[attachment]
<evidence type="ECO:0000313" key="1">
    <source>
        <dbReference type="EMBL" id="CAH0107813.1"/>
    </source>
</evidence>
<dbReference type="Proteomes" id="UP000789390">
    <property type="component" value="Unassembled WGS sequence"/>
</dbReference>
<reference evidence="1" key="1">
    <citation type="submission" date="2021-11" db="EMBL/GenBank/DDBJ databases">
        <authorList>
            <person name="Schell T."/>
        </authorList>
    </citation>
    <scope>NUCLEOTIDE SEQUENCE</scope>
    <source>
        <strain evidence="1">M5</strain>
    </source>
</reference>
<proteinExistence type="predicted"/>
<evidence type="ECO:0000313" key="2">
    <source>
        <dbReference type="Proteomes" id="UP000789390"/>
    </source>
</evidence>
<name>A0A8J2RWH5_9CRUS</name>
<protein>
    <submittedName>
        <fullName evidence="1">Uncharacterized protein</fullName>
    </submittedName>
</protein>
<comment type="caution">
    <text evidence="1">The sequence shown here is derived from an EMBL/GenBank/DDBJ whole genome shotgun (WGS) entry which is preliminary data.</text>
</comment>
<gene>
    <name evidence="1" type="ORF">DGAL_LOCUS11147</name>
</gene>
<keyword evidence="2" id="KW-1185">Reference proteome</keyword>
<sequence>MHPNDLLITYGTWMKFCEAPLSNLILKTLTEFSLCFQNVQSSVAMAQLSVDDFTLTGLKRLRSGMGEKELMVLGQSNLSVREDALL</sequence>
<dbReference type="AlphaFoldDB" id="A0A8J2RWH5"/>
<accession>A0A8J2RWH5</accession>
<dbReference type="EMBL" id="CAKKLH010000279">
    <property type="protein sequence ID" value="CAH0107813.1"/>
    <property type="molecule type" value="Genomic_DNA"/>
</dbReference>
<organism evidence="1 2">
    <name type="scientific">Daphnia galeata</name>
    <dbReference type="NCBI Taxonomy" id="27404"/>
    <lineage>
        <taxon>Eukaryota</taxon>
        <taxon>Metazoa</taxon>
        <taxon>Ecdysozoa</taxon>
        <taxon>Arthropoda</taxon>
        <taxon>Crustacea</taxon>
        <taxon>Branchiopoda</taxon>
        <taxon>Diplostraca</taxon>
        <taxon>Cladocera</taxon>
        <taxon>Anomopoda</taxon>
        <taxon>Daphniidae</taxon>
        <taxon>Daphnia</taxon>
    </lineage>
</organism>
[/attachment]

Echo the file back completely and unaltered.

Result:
<evidence type="ECO:0000313" key="1">
    <source>
        <dbReference type="EMBL" id="CAH0107813.1"/>
    </source>
</evidence>
<dbReference type="Proteomes" id="UP000789390">
    <property type="component" value="Unassembled WGS sequence"/>
</dbReference>
<reference evidence="1" key="1">
    <citation type="submission" date="2021-11" db="EMBL/GenBank/DDBJ databases">
        <authorList>
            <person name="Schell T."/>
        </authorList>
    </citation>
    <scope>NUCLEOTIDE SEQUENCE</scope>
    <source>
        <strain evidence="1">M5</strain>
    </source>
</reference>
<proteinExistence type="predicted"/>
<evidence type="ECO:0000313" key="2">
    <source>
        <dbReference type="Proteomes" id="UP000789390"/>
    </source>
</evidence>
<name>A0A8J2RWH5_9CRUS</name>
<protein>
    <submittedName>
        <fullName evidence="1">Uncharacterized protein</fullName>
    </submittedName>
</protein>
<comment type="caution">
    <text evidence="1">The sequence shown here is derived from an EMBL/GenBank/DDBJ whole genome shotgun (WGS) entry which is preliminary data.</text>
</comment>
<gene>
    <name evidence="1" type="ORF">DGAL_LOCUS11147</name>
</gene>
<keyword evidence="2" id="KW-1185">Reference proteome</keyword>
<sequence>MHPNDLLITYGTWMKFCEAPLSNLILKTLTEFSLCFQNVQSSVAMAQLSVDDFTLTGLKRLRSGMGEKELMVLGQSNLSVREDALL</sequence>
<dbReference type="AlphaFoldDB" id="A0A8J2RWH5"/>
<accession>A0A8J2RWH5</accession>
<dbReference type="EMBL" id="CAKKLH010000279">
    <property type="protein sequence ID" value="CAH0107813.1"/>
    <property type="molecule type" value="Genomic_DNA"/>
</dbReference>
<organism evidence="1 2">
    <name type="scientific">Daphnia galeata</name>
    <dbReference type="NCBI Taxonomy" id="27404"/>
    <lineage>
        <taxon>Eukaryota</taxon>
        <taxon>Metazoa</taxon>
        <taxon>Ecdysozoa</taxon>
        <taxon>Arthropoda</taxon>
        <taxon>Crustacea</taxon>
        <taxon>Branchiopoda</taxon>
        <taxon>Diplostraca</taxon>
        <taxon>Cladocera</taxon>
        <taxon>Anomopoda</taxon>
        <taxon>Daphniidae</taxon>
        <taxon>Daphnia</taxon>
    </lineage>
</organism>